Choose four of the numbers from 1 to 9 to put in the squares so that the differences between joined squares are odd.

If there are 3 squares in the ring, can you place three different numbers in them so that their differences are odd? Try with different numbers of squares around the ring. What do you notice?

Yasmin and Zach have some bears to share. Which numbers of bears can they share so that there are none left over?

Can you work out how to balance this equaliser? You can put more than one weight on a hook.

Use the interactivity to sort these numbers into sets. Can you give each set a name?

Ben and his mum are planting garlic. Use the interactivity to help you find out how many cloves of garlic they might have had.

Incey Wincey Spider game for an adult and child. Will Incey get to the top of the drainpipe?

Arrange the four number cards on the grid, according to the rules, to make a diagonal, vertical or horizontal line.

Imagine a wheel with different markings painted on it at regular intervals. Can you predict the colour of the 18th mark? The 100th mark?

What does the overlap of these two shapes look like? Try picturing it in your head and then use the interactivity to test your prediction.

Move just three of the circles so that the triangle faces in the opposite direction.

An environment which simulates working with Cuisenaire rods.

Try to stop your opponent from being able to split the piles of counters into unequal numbers. Can you find a strategy?

Take it in turns to place a domino on the grid. One to be placed horizontally and the other vertically. Can you make it impossible for your opponent to play?

Investigate the smallest number of moves it takes to turn these mats upside-down if you can only turn exactly three at a time.

Play this well-known game against the computer where each player is equally likely to choose scissors, paper or rock. Why not try the variations too?

Investigate which numbers make these lights come on. What is the smallest number you can find that lights up all the lights?

Mr Gilderdale is playing a game with his class. What rule might he have chosen? How would you test your idea?

There are three versions of this challenge. The idea is to change the colour of all the spots on the grid. Can you do it in fewer throws of the dice?

A game in which players take it in turns to choose a number. Can you block your opponent?

Can you use the numbers on the dice to reach your end of the number line before your partner beats you?

What do the numbers shaded in blue on this hundred square have in common? What do you notice about the pink numbers? How about the shaded numbers in the other squares?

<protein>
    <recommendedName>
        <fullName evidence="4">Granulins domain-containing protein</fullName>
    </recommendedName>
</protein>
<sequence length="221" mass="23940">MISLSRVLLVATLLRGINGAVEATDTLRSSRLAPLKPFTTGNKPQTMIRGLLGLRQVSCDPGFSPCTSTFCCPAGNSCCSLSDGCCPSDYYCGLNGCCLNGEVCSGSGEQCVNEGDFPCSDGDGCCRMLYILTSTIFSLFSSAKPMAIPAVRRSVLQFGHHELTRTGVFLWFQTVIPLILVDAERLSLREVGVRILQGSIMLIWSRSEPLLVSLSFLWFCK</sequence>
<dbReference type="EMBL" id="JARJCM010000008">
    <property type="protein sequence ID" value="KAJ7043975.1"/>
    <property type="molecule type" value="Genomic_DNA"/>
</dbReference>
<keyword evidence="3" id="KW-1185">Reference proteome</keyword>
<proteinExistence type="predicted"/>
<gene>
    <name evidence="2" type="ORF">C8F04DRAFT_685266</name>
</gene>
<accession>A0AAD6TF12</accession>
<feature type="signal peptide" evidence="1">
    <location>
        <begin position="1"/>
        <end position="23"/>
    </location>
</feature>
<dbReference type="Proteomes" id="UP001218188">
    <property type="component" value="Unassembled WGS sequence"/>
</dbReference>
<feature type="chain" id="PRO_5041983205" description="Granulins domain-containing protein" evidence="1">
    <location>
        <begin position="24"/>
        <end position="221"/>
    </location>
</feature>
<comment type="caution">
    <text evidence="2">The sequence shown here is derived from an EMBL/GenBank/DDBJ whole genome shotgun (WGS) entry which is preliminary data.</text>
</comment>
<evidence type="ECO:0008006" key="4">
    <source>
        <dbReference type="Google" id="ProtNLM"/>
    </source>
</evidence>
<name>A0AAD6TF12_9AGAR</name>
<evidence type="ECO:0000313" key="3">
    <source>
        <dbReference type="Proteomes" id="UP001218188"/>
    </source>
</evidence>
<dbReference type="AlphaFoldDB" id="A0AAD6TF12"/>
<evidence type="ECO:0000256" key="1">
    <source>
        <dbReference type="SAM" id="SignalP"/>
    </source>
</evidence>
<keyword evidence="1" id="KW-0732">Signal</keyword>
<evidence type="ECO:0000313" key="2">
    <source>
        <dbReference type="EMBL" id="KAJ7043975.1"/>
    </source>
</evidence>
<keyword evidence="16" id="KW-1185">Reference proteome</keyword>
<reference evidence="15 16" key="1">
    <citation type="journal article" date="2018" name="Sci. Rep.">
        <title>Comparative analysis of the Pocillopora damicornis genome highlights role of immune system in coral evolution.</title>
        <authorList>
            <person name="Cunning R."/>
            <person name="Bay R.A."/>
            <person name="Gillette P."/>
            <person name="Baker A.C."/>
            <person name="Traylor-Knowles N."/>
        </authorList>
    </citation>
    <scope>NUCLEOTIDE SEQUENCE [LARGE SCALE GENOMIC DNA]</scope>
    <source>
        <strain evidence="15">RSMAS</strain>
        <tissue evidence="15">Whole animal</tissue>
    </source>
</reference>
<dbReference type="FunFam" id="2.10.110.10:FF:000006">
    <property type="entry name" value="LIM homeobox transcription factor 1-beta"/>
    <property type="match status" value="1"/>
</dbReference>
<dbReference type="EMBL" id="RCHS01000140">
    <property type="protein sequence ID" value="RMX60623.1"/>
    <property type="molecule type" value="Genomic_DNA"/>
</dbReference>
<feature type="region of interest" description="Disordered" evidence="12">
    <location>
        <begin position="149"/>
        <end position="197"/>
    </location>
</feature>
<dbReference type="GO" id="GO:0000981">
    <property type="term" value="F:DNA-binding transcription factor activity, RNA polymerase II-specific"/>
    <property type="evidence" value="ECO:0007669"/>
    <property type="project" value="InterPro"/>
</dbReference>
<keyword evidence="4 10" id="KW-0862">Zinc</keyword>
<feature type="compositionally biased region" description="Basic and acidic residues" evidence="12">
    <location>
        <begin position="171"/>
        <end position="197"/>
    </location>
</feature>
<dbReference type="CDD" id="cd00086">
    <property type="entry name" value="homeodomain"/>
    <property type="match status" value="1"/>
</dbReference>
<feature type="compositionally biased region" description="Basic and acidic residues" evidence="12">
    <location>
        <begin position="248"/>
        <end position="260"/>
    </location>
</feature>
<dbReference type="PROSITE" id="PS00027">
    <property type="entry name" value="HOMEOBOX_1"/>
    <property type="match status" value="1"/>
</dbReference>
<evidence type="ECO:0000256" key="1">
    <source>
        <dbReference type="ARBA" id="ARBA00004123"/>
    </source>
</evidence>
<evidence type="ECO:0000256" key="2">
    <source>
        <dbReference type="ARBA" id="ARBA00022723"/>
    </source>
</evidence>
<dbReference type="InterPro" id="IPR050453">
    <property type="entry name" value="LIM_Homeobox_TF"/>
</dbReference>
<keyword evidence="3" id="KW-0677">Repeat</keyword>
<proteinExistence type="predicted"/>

Use the interactivities to fill in these Carroll diagrams. How do you know where to place the numbers?

How many trains can you make which are the same length as Matt's, using rods that are identical?

Arrange any number of counters from these 18 on the grid to make a rectangle. What numbers of counters make rectangles? How many different rectangles can you make with each number of counters?

Use the Cuisenaire rods environment to investigate ratio. Can you find pairs of rods in the ratio 3:2? How about 9:6?

Use the interactivities to complete these Venn diagrams.

What shaped overlaps can you make with two circles which are the same size? What shapes are 'left over'? What shapes can you make when the circles are different sizes?

Take it in turns to make a triangle on the pegboard. Can you block your opponent?

If you have only four weights, where could you place them in order to balance this equaliser?

Choose the size of your pegboard and the shapes you can make. Can you work out the strategies needed to block your opponent?

Place the numbers 1 to 6 in the circles so that each number is the difference between the two numbers just below it.

This article gives you a few ideas for understanding the Got It! game and how you might find a winning strategy.

Use the interactivity to find out how many quarter turns the man must rotate through to look like each of the pictures.

Here is a chance to play a version of the classic Countdown Game.

Ahmed has some wooden planks to use for three sides of a rabbit run against the shed. What quadrilaterals would he be able to make with the planks of different lengths?

Here are some rods that are different colours. How could I make a dark green rod using yellow and white rods?

Place the numbers from 1 to 9 in the squares below so that the difference between joined squares is odd. How many different ways can you do this?

Our 2008 Advent Calendar has a 'Making Maths' activity for every day in the run-up to Christmas.

Make one big triangle so the numbers that touch on the small triangles add to 10. You could use the interactivity to help you.

Starting with the number 180, take away 9 again and again, joining up the dots as you go. Watch out - don't join all the dots!